Alexander Knox who played President Woodrow Wilson magnificently in "Wilson" several years earlier was thus typecast and unable to find himself in other parts. When he played the boss rancher in "Man in the Saddle" he was still trying to find his way after Wilson. Alfonso Bedoya and veteran cowboy actor Guinn 'Big Boy' Williams do well in the comedy department. Bedoya is a good foil for Big Boy. He continually looks for a new hat. Big Boy tells him he doesn't need a new hat for his head, he needs a new head for a hat. Even Randy Scott gets in on the humor this time and comes across with some funny lines. When Bedoya tells Scott that the trees are talking to him. Scott replies, "You'd better lay off that vanilla extract." When he is hold up with Nan Melotte (Ellen Drew)recuperating from a gunshot wound he feels the stubble on his face and comments, "It's like a coyote running through brush." The usually serious Scott plays a lighter role this go around and it is a plus for this otherwise dark and moody film. Look for Cameron Mitchell of television's "The High Chaparral" in a small part as one of the two brothers murdered by Will Isham's gang.
In the days before Tex Ritter gave immortality to the theme from "High Noon," showing Hollywood how cowboy music should be presented to the public, multi-talented Tennessee Ernie Ford sang the theme to "Man in the Saddle" with much the same feeling of authenticity. He also gets to sing another ballad on camera as one of the wranglers. He's hard to recognize at first because of his youth and no mustache. Tennessee Ernie was singing hillbilly boogie that sounded very much like Rockabilly when Elvis was still driving a truck in Memphis. He ended up concentrating mainly on television, retiring early from show business, except to cut a gospel album every now and then. "Man in the Saddle" is one of his few screen appearances.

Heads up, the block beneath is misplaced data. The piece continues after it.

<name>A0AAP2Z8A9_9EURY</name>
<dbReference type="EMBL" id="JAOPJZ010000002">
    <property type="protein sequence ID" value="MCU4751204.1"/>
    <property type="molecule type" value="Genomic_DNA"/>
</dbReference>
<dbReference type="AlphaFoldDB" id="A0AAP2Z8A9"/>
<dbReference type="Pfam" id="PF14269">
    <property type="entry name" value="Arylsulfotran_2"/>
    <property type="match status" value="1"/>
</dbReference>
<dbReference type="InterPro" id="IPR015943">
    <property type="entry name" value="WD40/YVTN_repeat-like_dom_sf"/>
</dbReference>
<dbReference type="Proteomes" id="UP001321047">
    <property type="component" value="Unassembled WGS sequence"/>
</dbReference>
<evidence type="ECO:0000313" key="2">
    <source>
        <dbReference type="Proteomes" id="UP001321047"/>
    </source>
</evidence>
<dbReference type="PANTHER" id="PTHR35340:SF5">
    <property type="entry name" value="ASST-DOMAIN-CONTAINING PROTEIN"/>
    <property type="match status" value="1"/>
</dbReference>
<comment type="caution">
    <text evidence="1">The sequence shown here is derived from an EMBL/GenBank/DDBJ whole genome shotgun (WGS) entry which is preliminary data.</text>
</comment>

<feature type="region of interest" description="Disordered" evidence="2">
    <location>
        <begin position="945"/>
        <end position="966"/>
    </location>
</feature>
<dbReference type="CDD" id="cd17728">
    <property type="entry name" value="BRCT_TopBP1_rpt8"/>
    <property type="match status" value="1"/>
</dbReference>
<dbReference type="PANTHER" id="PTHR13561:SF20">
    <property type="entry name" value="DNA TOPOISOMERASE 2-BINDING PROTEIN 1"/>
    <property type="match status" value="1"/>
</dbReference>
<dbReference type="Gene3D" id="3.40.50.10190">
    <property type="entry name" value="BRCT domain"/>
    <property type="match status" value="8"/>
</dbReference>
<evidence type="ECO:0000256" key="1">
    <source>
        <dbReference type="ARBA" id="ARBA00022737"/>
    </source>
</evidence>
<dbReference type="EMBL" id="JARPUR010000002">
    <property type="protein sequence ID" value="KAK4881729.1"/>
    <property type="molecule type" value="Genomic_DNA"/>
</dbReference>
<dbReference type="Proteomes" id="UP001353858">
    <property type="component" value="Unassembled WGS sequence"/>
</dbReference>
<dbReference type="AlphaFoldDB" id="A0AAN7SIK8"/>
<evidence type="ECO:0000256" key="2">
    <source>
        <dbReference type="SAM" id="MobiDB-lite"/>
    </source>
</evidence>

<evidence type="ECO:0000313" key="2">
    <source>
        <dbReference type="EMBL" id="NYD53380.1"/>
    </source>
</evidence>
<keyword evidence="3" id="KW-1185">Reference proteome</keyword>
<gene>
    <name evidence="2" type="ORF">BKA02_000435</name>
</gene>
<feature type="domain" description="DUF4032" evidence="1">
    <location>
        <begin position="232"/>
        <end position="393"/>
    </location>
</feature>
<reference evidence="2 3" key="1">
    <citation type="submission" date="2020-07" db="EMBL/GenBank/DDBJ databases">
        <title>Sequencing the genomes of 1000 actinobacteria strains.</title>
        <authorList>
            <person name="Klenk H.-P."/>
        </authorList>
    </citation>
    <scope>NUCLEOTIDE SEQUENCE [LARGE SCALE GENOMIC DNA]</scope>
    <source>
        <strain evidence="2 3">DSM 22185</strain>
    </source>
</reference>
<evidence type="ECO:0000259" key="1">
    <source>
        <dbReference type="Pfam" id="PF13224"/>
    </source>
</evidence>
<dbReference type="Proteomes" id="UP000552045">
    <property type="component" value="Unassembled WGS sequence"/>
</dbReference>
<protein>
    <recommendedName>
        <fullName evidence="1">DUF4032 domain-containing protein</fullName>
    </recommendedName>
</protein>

Though not up to par for a Randolph Scott western, still worth seeing for fans of 50's westerns.
Man in the Saddle is directed by Andre De Toth and adapted to
screenplay by Kenneth Gamet from the novel written by Ernest Haycox. It
stars Randolph Scott, Joan Leslie, John Russell, Ellen Drew, Alexander
Knox, Richard Rober and Guinn Williams. Music is by George Duning and
cinematography by Charles Lawton Jr.